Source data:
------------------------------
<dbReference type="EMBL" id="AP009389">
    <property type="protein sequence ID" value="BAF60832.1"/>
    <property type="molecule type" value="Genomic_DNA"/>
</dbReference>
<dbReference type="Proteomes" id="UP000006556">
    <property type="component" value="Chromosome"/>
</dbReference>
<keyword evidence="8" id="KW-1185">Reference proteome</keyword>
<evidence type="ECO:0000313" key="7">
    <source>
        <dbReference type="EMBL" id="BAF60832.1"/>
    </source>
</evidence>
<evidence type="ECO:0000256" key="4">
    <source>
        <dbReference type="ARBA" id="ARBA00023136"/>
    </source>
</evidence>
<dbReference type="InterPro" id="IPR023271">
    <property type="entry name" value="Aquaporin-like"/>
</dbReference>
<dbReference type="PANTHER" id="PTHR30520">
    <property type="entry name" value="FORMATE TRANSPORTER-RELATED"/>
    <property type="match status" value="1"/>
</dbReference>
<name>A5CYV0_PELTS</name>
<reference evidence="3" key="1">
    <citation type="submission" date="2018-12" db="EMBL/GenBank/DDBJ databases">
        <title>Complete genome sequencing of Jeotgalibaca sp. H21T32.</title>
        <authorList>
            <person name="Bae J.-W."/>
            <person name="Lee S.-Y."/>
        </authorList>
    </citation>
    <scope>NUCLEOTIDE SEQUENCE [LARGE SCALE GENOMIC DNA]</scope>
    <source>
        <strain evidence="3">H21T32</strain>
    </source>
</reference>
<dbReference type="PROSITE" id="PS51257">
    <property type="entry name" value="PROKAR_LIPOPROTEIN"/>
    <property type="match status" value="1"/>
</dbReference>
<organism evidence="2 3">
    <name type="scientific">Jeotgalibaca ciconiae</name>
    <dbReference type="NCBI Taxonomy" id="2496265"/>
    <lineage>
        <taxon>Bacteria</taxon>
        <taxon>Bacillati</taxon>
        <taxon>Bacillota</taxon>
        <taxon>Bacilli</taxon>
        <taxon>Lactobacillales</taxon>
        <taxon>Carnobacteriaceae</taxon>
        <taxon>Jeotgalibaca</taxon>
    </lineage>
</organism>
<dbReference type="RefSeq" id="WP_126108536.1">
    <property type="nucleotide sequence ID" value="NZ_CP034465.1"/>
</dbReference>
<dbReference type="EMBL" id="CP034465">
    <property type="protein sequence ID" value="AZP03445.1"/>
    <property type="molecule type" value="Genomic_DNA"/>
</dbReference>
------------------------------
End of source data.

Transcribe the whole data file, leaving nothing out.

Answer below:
<dbReference type="EMBL" id="AP009389">
    <property type="protein sequence ID" value="BAF60832.1"/>
    <property type="molecule type" value="Genomic_DNA"/>
</dbReference>
<dbReference type="Proteomes" id="UP000006556">
    <property type="component" value="Chromosome"/>
</dbReference>
<keyword evidence="8" id="KW-1185">Reference proteome</keyword>
<evidence type="ECO:0000313" key="7">
    <source>
        <dbReference type="EMBL" id="BAF60832.1"/>
    </source>
</evidence>
<evidence type="ECO:0000256" key="4">
    <source>
        <dbReference type="ARBA" id="ARBA00023136"/>
    </source>
</evidence>
<dbReference type="InterPro" id="IPR023271">
    <property type="entry name" value="Aquaporin-like"/>
</dbReference>
<dbReference type="PANTHER" id="PTHR30520">
    <property type="entry name" value="FORMATE TRANSPORTER-RELATED"/>
    <property type="match status" value="1"/>
</dbReference>
<name>A5CYV0_PELTS</name>
<reference evidence="3" key="1">
    <citation type="submission" date="2018-12" db="EMBL/GenBank/DDBJ databases">
        <title>Complete genome sequencing of Jeotgalibaca sp. H21T32.</title>
        <authorList>
            <person name="Bae J.-W."/>
            <person name="Lee S.-Y."/>
        </authorList>
    </citation>
    <scope>NUCLEOTIDE SEQUENCE [LARGE SCALE GENOMIC DNA]</scope>
    <source>
        <strain evidence="3">H21T32</strain>
    </source>
</reference>
<dbReference type="PROSITE" id="PS51257">
    <property type="entry name" value="PROKAR_LIPOPROTEIN"/>
    <property type="match status" value="1"/>
</dbReference>
<organism evidence="2 3">
    <name type="scientific">Jeotgalibaca ciconiae</name>
    <dbReference type="NCBI Taxonomy" id="2496265"/>
    <lineage>
        <taxon>Bacteria</taxon>
        <taxon>Bacillati</taxon>
        <taxon>Bacillota</taxon>
        <taxon>Bacilli</taxon>
        <taxon>Lactobacillales</taxon>
        <taxon>Carnobacteriaceae</taxon>
        <taxon>Jeotgalibaca</taxon>
    </lineage>
</organism>
<dbReference type="RefSeq" id="WP_126108536.1">
    <property type="nucleotide sequence ID" value="NZ_CP034465.1"/>
</dbReference>
<dbReference type="EMBL" id="CP034465">
    <property type="protein sequence ID" value="AZP03445.1"/>
    <property type="molecule type" value="Genomic_DNA"/>
</dbReference>